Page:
Browning also relies upon Moore v. Bowyer (1979), 180 Ind. App. 429, 388 N.E.2d 611, trans. denied; Robinson v. Fickle (1976), 167 Ind. App. 651, 340 N.E.2d 824, trans, denied; In re Estate of Fanning (1975), 263 Ind. 414, 333 N.E.2d 80. Such reliance is misplaced. Fanning, decided before the passage of IND. CODE 32-4-1.5-3, concerns ownership of CDs after the death of one of the joint tenants. Robinson, supra, likewise decided prior to the enactment of the statute, also involved a conflict between the decedent's estate and a surviving joint tenant. Moore, supra, also involved conflicting ownership claims between the surviving joint tenants and the decedent's estate. These cases are not authority for the issue here either.

IND. CODE 32-4-1.5-3(a) is perfectly clear. It needs no judicial construction or interpretation. It is controlling and the court correctly applied it. We hold that insomuch as Opal contributed all of the funds for the purchase of the CDs, and since there was no clear and convincing evidence of an intent to make an inter vivos gift, she alone owned the CDs. They were not owned by Gerald, and they were thus not subject to garnishment by Browning in its attempt to satisfy its judgment against him.

For the above reasons, this cause is affirmed.

Judgment affirmed.

ROBERTSON, P.J., concurs.

RATLIFF, J., concurs with opinion.

RATLIFF, Judge, concurring.

I agree that under the Indiana statute, Indiana Code section 32-4-1.5-3(a), ownership of a joint bank account during the lifetime of the parties is owned by them in proportion to their contributions. Therefore, only the funds in a joint account actually belonging to a judgment debtor may be reached by proceedings supplemental, garnishment, or execution in satisfaction of the debt. Cases from other jurisdictions so hold. Hayden v. Gardner (1964), 238 Ark. 351, 381 S.W.2d 752; Yakima Adjustment Service, Inc. v. Durand (1981), 28 Wash. App. 180, 622 P.2d 408. Such is the majority rule. Durand, 622 P.2d at 411; Annot: 11 A.L.R.3d 1465, 1469 (1967). The rule is succinctly stated in Durand, in the following language:

"It is well established that a creditor has no greater rights to a fund than his debtor, ... (Citations omitted). To allow the judgment creditor to garnishee and obtain all of the funds of a joint account, when the debtor has no ownership interest in the account, would result in giving greater rights to a creditor than his debtor. In the light of the foregoing, we hold that the garnishment of a joint bank account reaches only those funds owned by the debtor."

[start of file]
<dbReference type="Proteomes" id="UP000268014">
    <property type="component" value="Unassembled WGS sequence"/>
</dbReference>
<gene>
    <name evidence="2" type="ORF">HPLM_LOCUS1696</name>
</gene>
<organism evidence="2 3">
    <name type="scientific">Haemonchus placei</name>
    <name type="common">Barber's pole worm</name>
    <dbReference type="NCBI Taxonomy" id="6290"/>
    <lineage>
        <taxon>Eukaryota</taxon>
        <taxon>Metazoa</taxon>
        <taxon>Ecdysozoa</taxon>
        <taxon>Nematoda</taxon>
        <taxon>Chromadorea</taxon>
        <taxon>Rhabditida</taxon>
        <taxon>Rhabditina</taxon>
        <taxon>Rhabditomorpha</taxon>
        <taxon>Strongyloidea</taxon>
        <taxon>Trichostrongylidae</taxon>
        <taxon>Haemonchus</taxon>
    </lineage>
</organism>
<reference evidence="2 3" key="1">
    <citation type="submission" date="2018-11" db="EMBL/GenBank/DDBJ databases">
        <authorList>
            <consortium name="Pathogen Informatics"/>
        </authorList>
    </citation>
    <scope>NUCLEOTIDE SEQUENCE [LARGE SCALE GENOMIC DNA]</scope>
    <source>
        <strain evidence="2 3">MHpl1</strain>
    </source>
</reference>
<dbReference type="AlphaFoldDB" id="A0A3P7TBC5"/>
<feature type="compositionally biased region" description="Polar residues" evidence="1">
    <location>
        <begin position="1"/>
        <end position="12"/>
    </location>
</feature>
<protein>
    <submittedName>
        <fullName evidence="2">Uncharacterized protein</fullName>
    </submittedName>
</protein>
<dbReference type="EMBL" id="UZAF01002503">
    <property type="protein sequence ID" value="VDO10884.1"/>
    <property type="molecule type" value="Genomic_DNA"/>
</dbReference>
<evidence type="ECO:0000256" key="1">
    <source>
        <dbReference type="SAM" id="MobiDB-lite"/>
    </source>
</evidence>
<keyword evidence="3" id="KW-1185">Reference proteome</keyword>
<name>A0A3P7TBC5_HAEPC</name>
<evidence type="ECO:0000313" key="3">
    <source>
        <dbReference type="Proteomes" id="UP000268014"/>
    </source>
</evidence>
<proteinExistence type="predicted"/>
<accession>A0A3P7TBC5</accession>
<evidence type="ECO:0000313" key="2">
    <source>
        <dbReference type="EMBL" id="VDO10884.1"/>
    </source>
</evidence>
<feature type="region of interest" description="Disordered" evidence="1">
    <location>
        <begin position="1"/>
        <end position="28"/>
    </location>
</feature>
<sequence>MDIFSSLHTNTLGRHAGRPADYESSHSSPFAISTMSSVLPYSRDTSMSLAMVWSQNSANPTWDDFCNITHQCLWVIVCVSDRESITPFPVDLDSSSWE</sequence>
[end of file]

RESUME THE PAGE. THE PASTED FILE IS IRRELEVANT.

622 P.2d at 411.

The question left unanswered by the majority and not addressed by the parties is that of the burden of proof on the issue of ownership of the funds in the joint account. In other words, must a judgment creditor upon discovery of a joint bank account held by his debtor and another be held to the burden of proving his debtor's interest, or do the joint depositors bear that burden? I believe that burden properly rests with the joint depositors, and it has been so held. Hayden, 381 S.W.2d at 754; Durand, 622 P.2d at 411. Most courts hold that whether it is presumed all the money belongs to the debtor or whether it is presumed the debtor and his joint depositor own the account equally, the burden rests with the depositors to prove the amount of funds actually owned by the debtor. 11 A.L.R.3d at 1476-77. A few courts have placed this burden on the creditor, 11 A.L.R. 3d at 1477. In my view, this latter view is unrealistic and places the burden where it clearly does not belong. I agree with the Arkansas Supreme Court that placing the burden of proof on the depositors "is the fair and reasonable rule because the depositors *993 are in a much better position than the judgment creditor to know the pertinent facts." Hayden, 381 S.W.2d at 754.

Because I believe the issue of who bears the burden of proof on the extent of the debtor's ownership of the funds in the joint account to be of utmost importance, I have addressed that issue in this concurring opinion. Further, because I believe that burden properly rests upon the joint depositors, I consider the majority opinion's discussion of appeals from negative judgments to be inapplicable and inappropriate to this case.